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The Average Laboratory Samples a Population of 7,300 Amazon Mechanical Turk Workers

Author

Listed:
  • Neil Stewart
  • Christoph Ungemach
  • Adam J. L. Harris
  • Daniel M. Bartels
  • Ben R. Newell
  • Gabriele Paolacci
  • Jesse Chandler

Abstract

Using capture-recapture analysis (a tool used by ecologists to estimate the size of hard to observe populations) we estimate the effective size of the active Amazon Mechanical Turk (MTurk) population that a typical laboratory can access to be about 7,300 workers.

Suggested Citation

  • Neil Stewart & Christoph Ungemach & Adam J. L. Harris & Daniel M. Bartels & Ben R. Newell & Gabriele Paolacci & Jesse Chandler, "undated". "The Average Laboratory Samples a Population of 7,300 Amazon Mechanical Turk Workers," Mathematica Policy Research Reports f97b669c7b3e4c2ab95c9f805, Mathematica Policy Research.
  • Handle: RePEc:mpr:mprres:f97b669c7b3e4c2ab95c9f8051d18af6
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    File URL: http://journal.sjdm.org/14/14725/jdm14725.pdf
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    References listed on IDEAS

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    1. Baillargeon, Sophie & Rivest, Louis-Paul, 2007. "Rcapture: Loglinear Models for Capture-Recapture in R," Journal of Statistical Software, Foundation for Open Access Statistics, vol. 19(i05).
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    Cited by:

    1. Stevenson, Regan M. & Josefy, Matthew, 2019. "Knocking at the gate: The path to publication for entrepreneurship experiments through the lens of gatekeeping theory," Journal of Business Venturing, Elsevier, vol. 34(2), pages 242-260.
    2. Christ, Margaret H. & Vance, Thomas W., 2018. "Cascading controls: The effects of managers’ incentives on subordinate effort to help or harm," Accounting, Organizations and Society, Elsevier, vol. 65(C), pages 20-32.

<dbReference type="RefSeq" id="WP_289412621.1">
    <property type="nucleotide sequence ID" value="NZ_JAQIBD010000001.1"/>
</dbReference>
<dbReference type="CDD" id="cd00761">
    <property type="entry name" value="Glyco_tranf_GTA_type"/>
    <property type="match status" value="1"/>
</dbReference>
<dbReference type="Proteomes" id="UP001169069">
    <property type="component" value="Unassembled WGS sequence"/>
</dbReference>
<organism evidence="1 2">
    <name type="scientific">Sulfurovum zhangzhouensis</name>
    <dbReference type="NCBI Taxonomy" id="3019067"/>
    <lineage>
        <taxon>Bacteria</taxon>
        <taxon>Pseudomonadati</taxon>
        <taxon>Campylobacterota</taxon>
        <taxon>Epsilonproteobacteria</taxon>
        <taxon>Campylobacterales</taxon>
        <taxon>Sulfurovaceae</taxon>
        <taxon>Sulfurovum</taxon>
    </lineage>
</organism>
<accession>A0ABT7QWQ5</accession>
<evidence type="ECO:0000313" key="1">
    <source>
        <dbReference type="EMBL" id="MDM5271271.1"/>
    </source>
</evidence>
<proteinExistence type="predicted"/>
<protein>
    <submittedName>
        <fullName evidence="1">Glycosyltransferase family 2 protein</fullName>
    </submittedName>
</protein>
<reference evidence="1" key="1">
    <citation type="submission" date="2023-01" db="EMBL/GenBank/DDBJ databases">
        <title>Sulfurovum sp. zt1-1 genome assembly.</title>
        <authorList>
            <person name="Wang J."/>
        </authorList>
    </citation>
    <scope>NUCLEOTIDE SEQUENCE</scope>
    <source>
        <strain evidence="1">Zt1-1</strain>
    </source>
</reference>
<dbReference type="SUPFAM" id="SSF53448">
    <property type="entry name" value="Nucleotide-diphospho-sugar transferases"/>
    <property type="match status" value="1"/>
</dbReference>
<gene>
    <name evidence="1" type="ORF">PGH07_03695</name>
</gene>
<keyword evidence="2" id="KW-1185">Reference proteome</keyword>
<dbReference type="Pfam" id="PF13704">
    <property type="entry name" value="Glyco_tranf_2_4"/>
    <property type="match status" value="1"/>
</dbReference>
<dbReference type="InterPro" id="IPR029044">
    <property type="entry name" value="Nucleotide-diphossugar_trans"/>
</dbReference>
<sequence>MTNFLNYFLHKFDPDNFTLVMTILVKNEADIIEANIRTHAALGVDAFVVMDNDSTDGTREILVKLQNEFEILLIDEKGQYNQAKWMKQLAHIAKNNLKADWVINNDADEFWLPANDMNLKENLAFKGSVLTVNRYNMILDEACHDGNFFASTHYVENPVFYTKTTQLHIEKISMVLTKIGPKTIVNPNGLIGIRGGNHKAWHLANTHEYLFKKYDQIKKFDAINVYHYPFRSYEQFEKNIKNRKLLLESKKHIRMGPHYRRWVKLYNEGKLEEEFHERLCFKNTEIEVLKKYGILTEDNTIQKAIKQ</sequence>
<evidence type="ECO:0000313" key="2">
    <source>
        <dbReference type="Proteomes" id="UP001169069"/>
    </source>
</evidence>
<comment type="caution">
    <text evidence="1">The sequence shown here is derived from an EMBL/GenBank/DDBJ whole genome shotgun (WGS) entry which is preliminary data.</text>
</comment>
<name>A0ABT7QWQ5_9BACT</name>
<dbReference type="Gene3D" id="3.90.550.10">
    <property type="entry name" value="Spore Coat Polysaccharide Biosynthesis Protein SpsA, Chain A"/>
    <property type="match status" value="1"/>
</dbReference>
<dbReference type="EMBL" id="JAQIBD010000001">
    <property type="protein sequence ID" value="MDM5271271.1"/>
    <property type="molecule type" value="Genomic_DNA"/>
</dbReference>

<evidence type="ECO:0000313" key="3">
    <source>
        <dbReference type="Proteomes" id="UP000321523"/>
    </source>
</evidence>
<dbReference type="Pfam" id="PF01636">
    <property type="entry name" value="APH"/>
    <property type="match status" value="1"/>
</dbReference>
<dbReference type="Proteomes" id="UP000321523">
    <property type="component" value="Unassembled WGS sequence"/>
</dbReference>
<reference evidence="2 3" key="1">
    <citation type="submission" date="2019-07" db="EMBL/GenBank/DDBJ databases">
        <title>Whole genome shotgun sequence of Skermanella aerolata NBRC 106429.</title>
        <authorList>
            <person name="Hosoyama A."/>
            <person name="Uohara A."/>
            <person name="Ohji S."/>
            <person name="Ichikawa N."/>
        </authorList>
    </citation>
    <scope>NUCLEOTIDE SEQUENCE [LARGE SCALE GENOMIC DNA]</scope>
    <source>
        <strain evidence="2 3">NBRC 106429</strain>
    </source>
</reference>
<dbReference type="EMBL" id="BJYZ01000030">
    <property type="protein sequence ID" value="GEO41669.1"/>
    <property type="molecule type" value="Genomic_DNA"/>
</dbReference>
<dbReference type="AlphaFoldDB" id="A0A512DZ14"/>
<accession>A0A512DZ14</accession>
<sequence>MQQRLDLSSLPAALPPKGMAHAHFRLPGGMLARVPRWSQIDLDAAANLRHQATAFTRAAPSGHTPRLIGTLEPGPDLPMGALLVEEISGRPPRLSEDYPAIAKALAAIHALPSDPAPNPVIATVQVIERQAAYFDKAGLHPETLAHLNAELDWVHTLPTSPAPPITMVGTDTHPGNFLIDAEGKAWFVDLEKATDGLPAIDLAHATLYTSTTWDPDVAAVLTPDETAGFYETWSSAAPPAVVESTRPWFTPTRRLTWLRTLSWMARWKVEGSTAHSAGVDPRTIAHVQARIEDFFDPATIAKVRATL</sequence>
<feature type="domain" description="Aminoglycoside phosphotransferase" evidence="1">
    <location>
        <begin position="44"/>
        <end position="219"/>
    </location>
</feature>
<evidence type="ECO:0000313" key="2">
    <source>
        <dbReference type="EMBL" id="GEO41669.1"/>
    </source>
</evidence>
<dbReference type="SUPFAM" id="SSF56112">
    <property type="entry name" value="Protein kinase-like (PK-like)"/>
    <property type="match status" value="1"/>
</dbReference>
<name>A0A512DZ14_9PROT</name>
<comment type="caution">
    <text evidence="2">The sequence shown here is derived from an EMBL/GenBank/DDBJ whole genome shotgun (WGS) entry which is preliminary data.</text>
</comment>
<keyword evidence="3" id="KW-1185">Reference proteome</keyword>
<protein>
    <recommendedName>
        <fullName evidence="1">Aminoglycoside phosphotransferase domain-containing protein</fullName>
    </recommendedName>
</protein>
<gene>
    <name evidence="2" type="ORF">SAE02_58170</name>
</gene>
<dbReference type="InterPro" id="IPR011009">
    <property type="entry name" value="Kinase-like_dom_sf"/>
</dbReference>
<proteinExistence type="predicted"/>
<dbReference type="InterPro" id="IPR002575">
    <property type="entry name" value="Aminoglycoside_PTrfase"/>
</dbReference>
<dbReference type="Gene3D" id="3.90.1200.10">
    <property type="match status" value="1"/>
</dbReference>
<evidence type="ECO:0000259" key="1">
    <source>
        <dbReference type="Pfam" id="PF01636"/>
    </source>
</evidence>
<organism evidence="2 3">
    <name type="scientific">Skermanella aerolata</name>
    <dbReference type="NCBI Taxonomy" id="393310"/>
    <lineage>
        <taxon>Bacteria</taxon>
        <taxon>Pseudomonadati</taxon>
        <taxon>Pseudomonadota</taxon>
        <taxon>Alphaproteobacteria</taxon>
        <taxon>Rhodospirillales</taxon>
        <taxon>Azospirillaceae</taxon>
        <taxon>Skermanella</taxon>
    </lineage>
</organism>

3. Antonio A. Arechar & Simon Gächter & Lucas Molleman, 2018. "Conducting interactive experiments online," Experimental Economics, Springer;Economic Science Association, vol. 21(1), pages 99-131, March.
    4. Brandi S. Morris & Polymeros Chrysochou & Jacob Dalgaard Christensen & Jacob L. Orquin & Jorge Barraza & Paul J. Zak & Panagiotis Mitkidis, 2019. "Stories vs. facts: triggering emotion and action-taking on climate change," Climatic Change, Springer, vol. 154(1), pages 19-36, May.
    5. Clément Le Ludec & Paola Tubaro & Antonio Casilli, 2019. "How many people microwork in France? Estimating the size of a new labor force," Working Papers hal-02012731, HAL.
    6. Cloos, Janis & Greiff, Matthias & Rusch, Hannes, 2020. "Geographical Concentration and Editorial Favoritism within the Field of Laboratory Experimental Economics (RM/19/029-revised-)," Research Memorandum 014, Maastricht University, Graduate School of Business and Economics (GSBE).
    7. David Ronayne & Daniel Sgroi, 2018. "On the motivations for the dual-use of electronic and traditional cigarettes," Applied Economics Letters, Taylor & Francis Journals, vol. 25(12), pages 830-834, July.
    8. Keela S. Thomson & Daniel M. Oppenheimer, 2016. "Investigating an alternate form of the cognitive reflection test," Judgment and Decision Making, Society for Judgment and Decision Making, vol. 11(1), pages 99-113, January.
    9. Capraro, Valerio & Schulz, Jonathan & Rand, David G., 2019. "Time pressure and honesty in a deception game," Journal of Behavioral and Experimental Economics (formerly The Journal of Socio-Economics), Elsevier, vol. 79(C), pages 93-99.
    10. Jonathan Robinson & Cheskie Rosenzweig & Aaron J Moss & Leib Litman, 2019. "Tapped out or barely tapped? Recommendations for how to harness the vast and largely unused potential of the Mechanical Turk participant pool," PLOS ONE, Public Library of Science, vol. 14(12), pages 1-29, December.
    11. Anthony M. Evans & Joachim I. Krueger, 2017. "Ambiguity and expectation-neglect in dilemmas of interpersonal trust," Judgment and Decision Making, Society for Judgment and Decision Making, vol. 12(6), pages 584-595, November.
    12. Clément Le Ludec & Paola Tubaro & Antonio Casilli, 2019. "Combien de personnes micro-travaillent en France ? Estimer l'ampleur d'une nouvelle forme de travail," Working Papers hal-02021525, HAL.

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